LIFESTYLE

Blogger Whose Cough Turned Out To Be Stage 4 Cancer Claims Six Different Doctors Dismissed Her Symptoms

Doctors diagnosed her with 'allergies, acid reflux and a pulled muscle'.

29/07/2016 11:23

A woman has told of how her constant cough, which was dismissed by six different doctors, turned out to be a symptom of stage four cancer.

For three years Jessica DeCristofaro, 28, was told by doctors that her persistent coughing was allergies.

After suffering abdominal pains, Jessica visited an ENT doctor in 2015 who put it down to a pulled muscle and told her to rest up. 

In January this year, her pain was so acute she went to hospital and was finally given blood tests and scans which revealed the devastating news - she had Stage 4 Hodgkin’s Lymphoma.

Jessica says she was let down by the misdiagnosis, but she was even more disappointed by the lack of information provided to her about cancer.

Because of this and to help other cancer patients, Jessica launched a blog titled ‘Lymphoma Barbie’. She is also publishing a cancer guide book called ‘Talk Cancer to Me’. 

Caters News Agency
Jessica DeCristofaro before her diagnosis and after when she was hospitalised.

The pharmaceutical rep, from Miami, US, said: “For three years I had this constant cough, it was so frustrating but the doctors just blew it off.

“I think they thought I was young and healthy but I had a feeling something was wrong, I felt so sick for so long.

“I wasn’t shocked when they told me it was cancer. I had known something was wrong.”

When Jessica’s allergy medicine made no improvements, she was diagnosed with acid reflux and was told to change her diet which helped for a while, until the cough returned.

Her symptoms became more alarming and as her abdominal pain worsened, she also developed a lump on her armpit.

Shockingly, she claims she was told the lump was a cyst and carried on with her life until January 2016 when she admitted herself to emergency care because of unbearable abdominal pain.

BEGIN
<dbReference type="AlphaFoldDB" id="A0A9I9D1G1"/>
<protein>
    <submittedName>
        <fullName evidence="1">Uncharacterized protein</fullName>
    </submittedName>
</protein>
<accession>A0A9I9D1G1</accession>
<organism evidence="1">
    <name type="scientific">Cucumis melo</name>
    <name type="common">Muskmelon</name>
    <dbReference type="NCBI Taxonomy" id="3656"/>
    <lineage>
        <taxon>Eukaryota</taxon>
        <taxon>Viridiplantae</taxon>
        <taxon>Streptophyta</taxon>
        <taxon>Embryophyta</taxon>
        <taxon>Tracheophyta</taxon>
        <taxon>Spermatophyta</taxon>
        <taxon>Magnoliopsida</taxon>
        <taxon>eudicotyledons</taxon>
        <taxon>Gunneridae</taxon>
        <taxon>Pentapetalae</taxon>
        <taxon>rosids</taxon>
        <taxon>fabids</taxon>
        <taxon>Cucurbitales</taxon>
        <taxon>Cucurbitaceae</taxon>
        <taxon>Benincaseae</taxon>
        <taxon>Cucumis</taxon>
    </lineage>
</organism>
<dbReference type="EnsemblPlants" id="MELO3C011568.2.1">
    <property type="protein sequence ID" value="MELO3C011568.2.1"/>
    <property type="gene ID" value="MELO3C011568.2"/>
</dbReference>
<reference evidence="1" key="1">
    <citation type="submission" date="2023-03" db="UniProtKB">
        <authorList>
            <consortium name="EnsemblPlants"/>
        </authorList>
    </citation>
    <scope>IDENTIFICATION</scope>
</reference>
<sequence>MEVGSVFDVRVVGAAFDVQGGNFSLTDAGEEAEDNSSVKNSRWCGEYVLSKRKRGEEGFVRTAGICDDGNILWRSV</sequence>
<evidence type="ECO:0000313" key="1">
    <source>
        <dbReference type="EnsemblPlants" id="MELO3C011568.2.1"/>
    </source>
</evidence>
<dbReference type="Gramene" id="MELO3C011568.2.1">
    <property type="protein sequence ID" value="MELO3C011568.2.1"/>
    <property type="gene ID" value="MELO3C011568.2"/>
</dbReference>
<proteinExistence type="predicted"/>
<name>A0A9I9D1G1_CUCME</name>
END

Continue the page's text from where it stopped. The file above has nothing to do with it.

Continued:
“I was supposed to travel for work so I thought I would go to the emergency room and get some pain relievers, but I ended up staying overnight and having all these tests,” she recalled. 

“Then I was transferred to a specialist hospital for more tests.

“My mum is a nurse and saw the biopsy of my lymph node, so she knew that I had Lymphoma. I was diagnosed around 3 February.

“My oncology doctor was livid, he was almost yelling. He couldn’t believe it was missed for so long.”

Jessica began chemotherapy treatment immediately and celebrated remission after two cycles in March. However, by April 22, the cancer had returned and spread to her chest.

She underwent 20 sessions of radiotherapy and six rounds of chemo - her last session ends in August.

She said: “If you think something is wrong with your body, something probably is.

“If I could do it all over again, I would have gone to the emergency room sooner, at a different hospital, so that the doctors could have run the proper tests.

“Always be your own advocate, it’s the only way.”

While Jessica’s world was collapsing she felt very much in the dark about what was going to follow.

She said: “It was so difficult as nobody really told me what was going to happen. I was so sick I didn’t know what to do. My hair was falling out in clumps, it made me sick to my stomach - it’s traumatic.

“That drove me over the edge. Emotionally I couldn’t do it.  

“I had to find all these books to tell me what was going to happen.”

Monica Molina / Caters News
Jessica DeCristofaro

Jessica made friends with her nurses who gave her tips and tricks to make the process easier, such as dealing with the nausea.

She is now relaying this information in her book and blog to help other cancer patients.

She said: “I had to take leave of absence from work because the chemo means I can’t be around people in case they make me ill, as my white blood count is low. 

“That’s been tough for me, because I was so career-driven and at the top of my career.

“I created the blog and Instagram to get through the process.

“I named my blog Lymphoma Barbie, because all of the nurses at my cancer centre call me a Barbie doll, since I refused to let cancer get the best of me, and still put my make-up and wig on every day.

“I’ve met so many people going through the same thing and have so many people writing to me every day. It saved me.”

As she nears the end of her treatment Jessica is optimistic about the future.

She said: “I have a feeling it’s all gone. You learn to know about your body.

“I’m not the same person I was six months ago. I care about different things and my attitude has completely changed. I embrace life more.

“After this is over I want to continue writing and help educate people.

“I feel like everything happens for a reason.”

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